Why are things the way they are?’ That was the question Professor Peter Dutton, Director of the China Maritime Studies Institute at the U.S. Naval War College, posed to himself before embarking on legal studies at the College of William and Mary after serving in the Navy for a number of years. On Tuesday, September 17, USALI Co-Director Professor Jerome Cohen interviewed him on the evolving cases concerning disputes in the South and East China Seas.
After outlining the main positions of various countries involved, including China, Japan and the Philippines, Professor Dutton introduced theUnited Nations Convention on the Law of the Sea (UNCLOS) as an important document that defines maritime territories and nations’ rights and responsibilities with regard to their use, making the incisive point that one of the goals of the document was to prevent nations’ claims to fishery, oil, natural gas and hydrocarbon resources on the basis of “historical rights.” The conversation concluded with a lively Q&A session from an audience comprised of faculty and students at NYU Law.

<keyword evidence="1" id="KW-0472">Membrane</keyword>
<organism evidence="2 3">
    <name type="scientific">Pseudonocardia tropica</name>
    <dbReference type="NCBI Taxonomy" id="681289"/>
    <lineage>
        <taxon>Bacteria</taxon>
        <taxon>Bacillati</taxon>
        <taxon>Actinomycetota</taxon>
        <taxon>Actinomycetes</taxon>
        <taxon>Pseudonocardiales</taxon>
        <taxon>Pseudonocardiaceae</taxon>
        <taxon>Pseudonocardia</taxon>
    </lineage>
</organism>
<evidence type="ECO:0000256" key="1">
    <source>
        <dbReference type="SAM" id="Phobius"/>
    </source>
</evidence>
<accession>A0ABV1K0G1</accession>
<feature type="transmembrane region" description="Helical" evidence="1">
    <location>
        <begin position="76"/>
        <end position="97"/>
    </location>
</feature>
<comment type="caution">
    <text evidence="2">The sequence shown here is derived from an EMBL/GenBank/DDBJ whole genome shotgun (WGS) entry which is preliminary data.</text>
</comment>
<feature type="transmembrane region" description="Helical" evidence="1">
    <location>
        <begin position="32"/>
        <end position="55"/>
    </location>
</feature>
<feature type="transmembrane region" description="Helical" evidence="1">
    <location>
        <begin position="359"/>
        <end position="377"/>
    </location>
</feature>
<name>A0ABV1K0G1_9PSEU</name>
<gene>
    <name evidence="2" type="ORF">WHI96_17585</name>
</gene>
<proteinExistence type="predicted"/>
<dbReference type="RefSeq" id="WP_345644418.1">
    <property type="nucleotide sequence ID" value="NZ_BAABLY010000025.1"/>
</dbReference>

Professor Dutton is Professor of Strategic Studies and Director of the China Maritime Studies Institute at the U.S. Naval War College. An expert on Law of the Sea issues, Professor Dutton is one of USALI’s main collaborators on dialogues pertaining to China, Japan, the Philippines, and Vietnam’s recent disputes over territorial sovereignty in the South and East China Seas.